Stocks fell hard on Thursday, reminding us how the stock market reacts to serious threats to the Federal Reserve’s bond-buying program. The advance estimate on third-quarter GDP was too good. Although economists were expecting to see an annual rate of GDP expansion at 2.0 percent during the third quarter, the Bureau of Economic Analysis reported third-quarter growth at a 2.8 percent rate. The news scared investors who have been concerned that the Fed might begin to taper its bond purchases before March. Worse yet, the Department of Labor reported that initial unemployment claims declined by 9,000 to 336,000. The Fed has been watching for improvement in the labor market before it begins the taper.
The Dow Jones Industrial Average (NYSEARCA:DIA) lost 152 points to finish Thursday’s trading session at 15,593 for a 0.97 percent decline. The S&P 500 (NYSEARCA:SPY) sank 1.32 percent to 1,747. The Nasdaq 100 (NASDAQ:QQQ) took a 1.89 percent nosedive to finish at 3,321. The Russell 2000 (NYSEARCA:IWM) sank 1.78 percent to 1,079. In other major markets, oil (NYSEARCA:USO) declined 0.64 percent to close at $33.17.
On London’s ICE Futures Europe Exchange, December futures for Brent crude oil fell $1.82 (1.73 percent) to $103.53/bbl. (NYSEARCA:BNO). December gold futures declined $10.60 (0.80 percent) to $1,307.20 per ounce (NYSEARCA:GLD). Transports jackknifed on Thursday, with the Dow Jones Transportation Average (NYSEARCA:IYT) falling 1.64 percent.
In Japan, stocks declined after a number of bleak earnings forecasts were released by some closely-watched companies, including Toyota and Casio. The exchange rate for the yen was holding at 98.60 per dollar just before Thursday’s closing bell in Tokyo (NYSEARCA:FXY). The Nikkei 225 Stock Average fell 0.76 percent to 14,248 (NYSEARCA:EWJ).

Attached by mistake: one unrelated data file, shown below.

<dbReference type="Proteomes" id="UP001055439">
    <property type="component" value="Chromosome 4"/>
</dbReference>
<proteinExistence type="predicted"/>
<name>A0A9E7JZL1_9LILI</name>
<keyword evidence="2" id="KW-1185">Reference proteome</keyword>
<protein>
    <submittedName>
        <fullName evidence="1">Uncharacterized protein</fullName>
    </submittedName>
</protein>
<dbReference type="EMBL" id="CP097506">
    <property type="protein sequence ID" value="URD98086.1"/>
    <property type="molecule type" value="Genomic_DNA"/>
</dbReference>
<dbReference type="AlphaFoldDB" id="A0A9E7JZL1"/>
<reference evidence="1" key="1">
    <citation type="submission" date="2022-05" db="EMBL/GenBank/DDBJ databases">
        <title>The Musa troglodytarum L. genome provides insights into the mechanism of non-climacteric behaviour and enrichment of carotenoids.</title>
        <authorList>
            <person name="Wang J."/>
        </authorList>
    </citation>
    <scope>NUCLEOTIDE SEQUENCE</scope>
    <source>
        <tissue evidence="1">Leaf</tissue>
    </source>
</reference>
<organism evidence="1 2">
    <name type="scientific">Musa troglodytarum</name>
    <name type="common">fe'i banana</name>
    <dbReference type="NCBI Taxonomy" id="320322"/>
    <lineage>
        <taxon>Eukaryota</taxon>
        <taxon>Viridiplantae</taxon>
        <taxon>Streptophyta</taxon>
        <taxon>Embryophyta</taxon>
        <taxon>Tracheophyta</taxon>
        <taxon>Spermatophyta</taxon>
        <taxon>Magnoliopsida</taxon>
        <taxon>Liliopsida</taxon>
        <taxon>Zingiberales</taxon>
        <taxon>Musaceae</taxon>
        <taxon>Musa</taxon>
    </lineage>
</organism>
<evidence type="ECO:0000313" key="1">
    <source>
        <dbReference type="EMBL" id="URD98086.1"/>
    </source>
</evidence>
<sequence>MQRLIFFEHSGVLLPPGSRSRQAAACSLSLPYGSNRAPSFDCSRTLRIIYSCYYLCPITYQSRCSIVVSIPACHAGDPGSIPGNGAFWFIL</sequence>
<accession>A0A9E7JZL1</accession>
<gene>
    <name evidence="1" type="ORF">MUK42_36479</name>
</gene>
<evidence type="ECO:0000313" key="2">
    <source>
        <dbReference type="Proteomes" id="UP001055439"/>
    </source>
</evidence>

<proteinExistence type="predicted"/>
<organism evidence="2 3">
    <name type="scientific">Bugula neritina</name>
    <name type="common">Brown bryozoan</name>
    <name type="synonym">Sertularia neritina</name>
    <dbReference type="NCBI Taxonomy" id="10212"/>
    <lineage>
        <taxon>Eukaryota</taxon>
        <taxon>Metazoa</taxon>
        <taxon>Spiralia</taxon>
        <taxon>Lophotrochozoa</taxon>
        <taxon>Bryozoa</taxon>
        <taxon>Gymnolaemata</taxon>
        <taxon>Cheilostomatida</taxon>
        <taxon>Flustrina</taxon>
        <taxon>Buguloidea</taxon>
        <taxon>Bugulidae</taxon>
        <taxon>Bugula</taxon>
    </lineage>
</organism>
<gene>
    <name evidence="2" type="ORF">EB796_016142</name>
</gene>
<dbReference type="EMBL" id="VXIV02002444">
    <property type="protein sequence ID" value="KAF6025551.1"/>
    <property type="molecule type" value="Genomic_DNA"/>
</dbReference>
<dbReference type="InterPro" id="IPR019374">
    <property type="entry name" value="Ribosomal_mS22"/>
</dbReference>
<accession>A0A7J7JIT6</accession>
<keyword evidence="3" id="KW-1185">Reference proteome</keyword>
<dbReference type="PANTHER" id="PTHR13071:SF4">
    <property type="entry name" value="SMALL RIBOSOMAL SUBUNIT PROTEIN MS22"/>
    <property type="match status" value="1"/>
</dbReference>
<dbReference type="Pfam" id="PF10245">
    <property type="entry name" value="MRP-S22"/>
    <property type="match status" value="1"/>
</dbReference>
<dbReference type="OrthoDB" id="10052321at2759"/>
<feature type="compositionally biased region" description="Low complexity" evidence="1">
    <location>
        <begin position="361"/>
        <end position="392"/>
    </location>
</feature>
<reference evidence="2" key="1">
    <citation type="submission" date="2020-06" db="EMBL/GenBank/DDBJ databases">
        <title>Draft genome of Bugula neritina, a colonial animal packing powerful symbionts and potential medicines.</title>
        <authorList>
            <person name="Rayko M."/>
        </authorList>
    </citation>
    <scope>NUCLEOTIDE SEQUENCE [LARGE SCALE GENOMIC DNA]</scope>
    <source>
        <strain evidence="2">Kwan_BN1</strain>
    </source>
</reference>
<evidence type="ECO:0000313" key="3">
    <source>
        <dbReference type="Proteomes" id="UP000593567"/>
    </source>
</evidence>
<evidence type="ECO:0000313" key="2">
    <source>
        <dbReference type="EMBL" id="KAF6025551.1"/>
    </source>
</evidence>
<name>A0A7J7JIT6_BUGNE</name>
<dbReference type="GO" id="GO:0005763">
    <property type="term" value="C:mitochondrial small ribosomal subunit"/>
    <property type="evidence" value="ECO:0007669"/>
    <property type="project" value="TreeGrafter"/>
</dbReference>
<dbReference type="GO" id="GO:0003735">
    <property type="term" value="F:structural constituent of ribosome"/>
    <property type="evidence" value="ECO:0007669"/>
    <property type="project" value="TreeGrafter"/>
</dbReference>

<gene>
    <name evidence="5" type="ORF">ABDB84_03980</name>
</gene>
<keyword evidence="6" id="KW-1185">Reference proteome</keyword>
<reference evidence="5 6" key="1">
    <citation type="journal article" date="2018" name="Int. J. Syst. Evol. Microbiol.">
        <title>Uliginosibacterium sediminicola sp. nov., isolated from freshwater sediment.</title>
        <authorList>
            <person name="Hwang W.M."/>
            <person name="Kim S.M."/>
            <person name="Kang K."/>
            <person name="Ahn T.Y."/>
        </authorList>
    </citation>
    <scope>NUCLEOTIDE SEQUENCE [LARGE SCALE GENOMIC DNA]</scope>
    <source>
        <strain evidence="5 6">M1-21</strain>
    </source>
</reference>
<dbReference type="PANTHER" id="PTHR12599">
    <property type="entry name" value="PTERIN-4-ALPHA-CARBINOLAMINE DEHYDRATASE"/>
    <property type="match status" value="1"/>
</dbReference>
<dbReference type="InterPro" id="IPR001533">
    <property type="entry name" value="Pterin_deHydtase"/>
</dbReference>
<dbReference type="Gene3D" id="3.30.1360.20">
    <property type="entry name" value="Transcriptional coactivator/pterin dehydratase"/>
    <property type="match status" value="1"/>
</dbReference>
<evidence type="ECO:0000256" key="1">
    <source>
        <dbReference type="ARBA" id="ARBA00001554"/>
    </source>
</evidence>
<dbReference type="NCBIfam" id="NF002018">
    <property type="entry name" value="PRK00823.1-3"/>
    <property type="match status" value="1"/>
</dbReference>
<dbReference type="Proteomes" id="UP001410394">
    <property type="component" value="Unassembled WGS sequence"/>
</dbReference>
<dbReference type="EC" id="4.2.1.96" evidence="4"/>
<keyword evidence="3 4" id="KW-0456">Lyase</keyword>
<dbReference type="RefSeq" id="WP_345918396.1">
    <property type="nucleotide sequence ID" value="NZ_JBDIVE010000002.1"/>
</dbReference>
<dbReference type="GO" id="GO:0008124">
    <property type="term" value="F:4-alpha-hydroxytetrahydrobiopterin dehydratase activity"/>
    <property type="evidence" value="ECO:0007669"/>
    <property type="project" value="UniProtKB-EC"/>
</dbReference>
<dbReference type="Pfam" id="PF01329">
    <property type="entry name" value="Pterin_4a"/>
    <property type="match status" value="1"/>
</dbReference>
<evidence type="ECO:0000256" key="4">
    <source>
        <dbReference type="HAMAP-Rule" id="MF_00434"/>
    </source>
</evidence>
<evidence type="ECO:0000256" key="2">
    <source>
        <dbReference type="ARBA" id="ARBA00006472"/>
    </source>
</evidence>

In China, stocks continued to decline as investors remained anxious about the economic policy meeting scheduled for November 9-12 in Beijing. The Shanghai Composite Index fell 0.48 percent to 2,129 (NYSEARCA:FXI). Hong Kong’s Hang Seng Index dropped 0.68 percent to end the day at 22,881 (NYSEARCA:EWH).
Stocks retreated moderately in Europe after the European Central Bank cut its benchmark interest rate to 0.25 percent from 0.50 percent. Most economists were not expecting to see an interest rate cut by the ECB at this month’s meeting. Lower interest rates cause a slowdown in economic expansion. The Euro STOXX 50 Index finished Thursday’s session with a 0.44 percent decline to 3,042 — remaining above its 50-day moving average of 2,937. Its Relative Strength Index is 58.54 (NYSEARCA:FEZ).
Technical indicators revealed that the S&P 500 remained above its 50-day moving average of 1,705 after finishing Thursday’s session with a 1.32 percent drop to 1,747. Its Relative Strength Index dropped from 65.49 to 54.06. The MACD crossed below the the signal line, suggesting that the S&P 500 could continue its decline during the immediate future.
For Thursday, all sectors finished in significantly in negative territory. The consumer discretionary sector took the hardest hit, with a 2.07 percent drop.
Consumer Discretionary (NYSEARCA:XLY): -2.07 percent
Technology: (NYSEARCA:XLK): -1.31 percent
Industrials (NYSEARCA:XLI): -1.06 percent
Materials: (NYSEARCA:XLB): -1.32 percent
Energy (NYSEARCA:XLE): -1.54 percent
Financials: (NYSEARCA:XLF): -1.12 percent
Utilities (NYSEARCA:XLU): -0.94 percent
Health Care: (NYSEARCA:XLV): -0.89 percent
Consumer Staples (NYSEARCA:XLP): -1.46 percent
Bottom line: Increased concern that the Federal Reserve will begin the cutbacks to its bond purchases sooner than expected sent stocks sinking on Thursday after the advance estimate of third-quarter GDP was significantly higher than anticipated.
John Nyaradi is the author of The ETF Investing Premium Newsletter.